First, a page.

BART expected to be back on track 

Commuters should expect a much easier BART commute this morning than what they experienced Tuesday, when a fire on a section of tracks caused a sensor problem that slowed trains to a crawl.

Some BART riders were delayed as much as an hour during the morning commute. The problem had not been fixed by the evening commute, but by then BART found ways to work around the glitch and delays were no more than 10 or 15 minutes.

BART spokesman Linton Johnson said engineers were working on solving the problem Tuesday night and were hopeful it would be cleared up by this morning.

The fire was reported just before 8 a.m. on the southbound tracks between the Powell Street and Civic Center stations. Though the fire was doused almost immediately, it had already damaged wiring to a sensor that typically shows whether a train is in a particular section of track.

Because the sensor’s wiring was destroyed, it was informing BART’s system that there was a train in that section even when there was not, Johnson said. This required all trains to go on manual mode, slowing them from about 50 mph to just 25 mph, and causing a massive backup.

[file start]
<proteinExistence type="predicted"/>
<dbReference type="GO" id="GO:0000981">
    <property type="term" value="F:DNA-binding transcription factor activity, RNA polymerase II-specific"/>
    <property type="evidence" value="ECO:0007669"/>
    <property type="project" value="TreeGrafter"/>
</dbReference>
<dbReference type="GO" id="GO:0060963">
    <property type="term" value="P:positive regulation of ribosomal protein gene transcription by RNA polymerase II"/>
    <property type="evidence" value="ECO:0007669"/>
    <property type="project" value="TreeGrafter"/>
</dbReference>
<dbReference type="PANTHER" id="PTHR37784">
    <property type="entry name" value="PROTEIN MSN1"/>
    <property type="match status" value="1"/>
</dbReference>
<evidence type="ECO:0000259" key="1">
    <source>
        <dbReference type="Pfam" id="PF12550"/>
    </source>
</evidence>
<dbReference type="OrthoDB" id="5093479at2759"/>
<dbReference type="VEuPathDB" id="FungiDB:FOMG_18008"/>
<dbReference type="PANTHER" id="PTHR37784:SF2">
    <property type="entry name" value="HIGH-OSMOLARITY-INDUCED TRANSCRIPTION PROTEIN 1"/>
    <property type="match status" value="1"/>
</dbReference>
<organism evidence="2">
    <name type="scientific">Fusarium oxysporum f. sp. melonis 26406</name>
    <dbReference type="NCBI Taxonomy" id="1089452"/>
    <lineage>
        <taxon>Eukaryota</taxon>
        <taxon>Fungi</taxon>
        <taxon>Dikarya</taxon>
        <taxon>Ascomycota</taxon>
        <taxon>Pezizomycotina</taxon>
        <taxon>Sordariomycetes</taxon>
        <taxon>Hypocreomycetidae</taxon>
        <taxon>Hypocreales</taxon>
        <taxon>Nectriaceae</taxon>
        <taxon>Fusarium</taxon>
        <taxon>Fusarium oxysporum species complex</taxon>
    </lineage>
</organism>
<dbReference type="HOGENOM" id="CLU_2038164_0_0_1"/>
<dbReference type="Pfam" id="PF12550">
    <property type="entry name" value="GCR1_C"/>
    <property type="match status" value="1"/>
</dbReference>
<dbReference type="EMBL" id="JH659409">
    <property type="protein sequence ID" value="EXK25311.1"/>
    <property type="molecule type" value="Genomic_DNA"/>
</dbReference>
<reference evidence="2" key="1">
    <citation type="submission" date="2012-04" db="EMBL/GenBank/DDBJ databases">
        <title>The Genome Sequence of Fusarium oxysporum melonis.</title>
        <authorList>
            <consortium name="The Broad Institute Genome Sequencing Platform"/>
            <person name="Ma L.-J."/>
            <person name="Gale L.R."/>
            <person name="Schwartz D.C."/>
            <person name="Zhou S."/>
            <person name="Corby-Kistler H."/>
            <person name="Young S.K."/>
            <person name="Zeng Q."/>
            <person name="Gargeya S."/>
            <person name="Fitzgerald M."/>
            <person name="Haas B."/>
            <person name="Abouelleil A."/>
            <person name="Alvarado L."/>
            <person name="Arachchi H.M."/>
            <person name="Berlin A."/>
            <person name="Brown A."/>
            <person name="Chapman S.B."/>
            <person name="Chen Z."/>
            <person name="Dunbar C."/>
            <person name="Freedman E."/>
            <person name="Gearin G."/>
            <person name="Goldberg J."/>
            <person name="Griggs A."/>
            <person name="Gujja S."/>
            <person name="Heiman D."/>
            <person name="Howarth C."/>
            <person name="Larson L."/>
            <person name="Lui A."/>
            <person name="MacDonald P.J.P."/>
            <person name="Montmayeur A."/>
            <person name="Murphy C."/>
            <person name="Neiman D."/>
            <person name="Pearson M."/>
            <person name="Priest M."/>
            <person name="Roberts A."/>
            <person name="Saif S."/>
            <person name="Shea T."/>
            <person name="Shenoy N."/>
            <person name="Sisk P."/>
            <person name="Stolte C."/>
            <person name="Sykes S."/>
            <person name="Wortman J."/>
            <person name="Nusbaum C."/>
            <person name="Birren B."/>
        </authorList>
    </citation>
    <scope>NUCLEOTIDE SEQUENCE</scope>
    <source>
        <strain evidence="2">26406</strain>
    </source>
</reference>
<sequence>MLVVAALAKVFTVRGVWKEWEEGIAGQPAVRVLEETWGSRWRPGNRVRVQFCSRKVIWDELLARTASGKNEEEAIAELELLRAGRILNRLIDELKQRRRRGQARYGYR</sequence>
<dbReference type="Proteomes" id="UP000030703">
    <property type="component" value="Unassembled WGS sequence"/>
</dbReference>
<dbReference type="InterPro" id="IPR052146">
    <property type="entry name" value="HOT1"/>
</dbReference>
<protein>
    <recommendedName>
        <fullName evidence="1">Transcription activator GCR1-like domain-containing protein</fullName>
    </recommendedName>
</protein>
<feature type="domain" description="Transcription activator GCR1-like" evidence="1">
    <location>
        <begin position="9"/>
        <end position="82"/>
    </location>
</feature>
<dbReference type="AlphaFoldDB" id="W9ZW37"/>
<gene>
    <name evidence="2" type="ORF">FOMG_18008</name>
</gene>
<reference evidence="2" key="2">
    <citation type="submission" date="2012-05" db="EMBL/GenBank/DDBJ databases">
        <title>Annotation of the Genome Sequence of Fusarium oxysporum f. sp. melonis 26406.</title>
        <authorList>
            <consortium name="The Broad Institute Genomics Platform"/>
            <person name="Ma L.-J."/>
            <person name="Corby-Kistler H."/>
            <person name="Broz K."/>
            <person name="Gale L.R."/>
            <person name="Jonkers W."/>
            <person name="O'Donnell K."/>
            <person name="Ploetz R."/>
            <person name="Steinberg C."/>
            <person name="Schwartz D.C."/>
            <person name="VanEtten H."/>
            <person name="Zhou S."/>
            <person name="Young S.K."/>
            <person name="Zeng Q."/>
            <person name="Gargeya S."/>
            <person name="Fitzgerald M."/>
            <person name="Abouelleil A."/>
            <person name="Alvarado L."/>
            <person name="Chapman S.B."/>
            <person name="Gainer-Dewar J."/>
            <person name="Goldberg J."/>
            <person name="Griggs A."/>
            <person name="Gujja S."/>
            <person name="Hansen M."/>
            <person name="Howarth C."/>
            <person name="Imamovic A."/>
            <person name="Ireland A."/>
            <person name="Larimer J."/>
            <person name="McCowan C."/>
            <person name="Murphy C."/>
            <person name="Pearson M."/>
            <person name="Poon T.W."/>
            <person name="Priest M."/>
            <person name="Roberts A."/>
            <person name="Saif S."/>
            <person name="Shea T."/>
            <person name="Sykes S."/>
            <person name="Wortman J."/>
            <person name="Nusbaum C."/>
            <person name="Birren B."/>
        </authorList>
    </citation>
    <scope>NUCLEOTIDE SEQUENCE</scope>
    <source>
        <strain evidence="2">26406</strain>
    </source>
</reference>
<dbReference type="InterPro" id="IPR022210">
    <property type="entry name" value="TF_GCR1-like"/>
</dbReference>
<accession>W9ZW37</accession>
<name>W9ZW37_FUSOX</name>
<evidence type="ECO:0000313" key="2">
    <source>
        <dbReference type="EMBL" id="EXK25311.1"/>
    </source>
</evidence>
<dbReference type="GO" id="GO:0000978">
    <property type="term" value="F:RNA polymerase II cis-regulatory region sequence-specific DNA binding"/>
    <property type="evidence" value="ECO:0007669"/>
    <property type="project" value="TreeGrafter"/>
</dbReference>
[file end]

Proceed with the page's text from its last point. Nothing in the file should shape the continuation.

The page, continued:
Fremont resident Anne Delemos, who commutes to San Francisco every day for her job in the Financial District, said her commute normally takes 48 minutes, but on Tuesday morning it took a half-hour longer.

Dublin resident and daily commuter Chad Bunglayao said he had someone drive him to work in the morning because he heard about the lengthy delays. He said he has come to expect a major problem with BART “about quarterly.”

“But this is one of the worst I’ve heard of, and I’ve been riding it for six years,” he said.

Delemos said she usually finds the system pretty reliable, but knows that problems occasionally arise.

“The system is 40 years old; it’s not like it’s brand new,” she said.

She said she spends about $60 a week on BART, a lot of money, but only about half of what she would pay for gas, bridge tolls and parking if she drove.

“I guess you get what you pay for,” Delemos said.

Examiner Staff Writer Mike Aldax contributed to this report.

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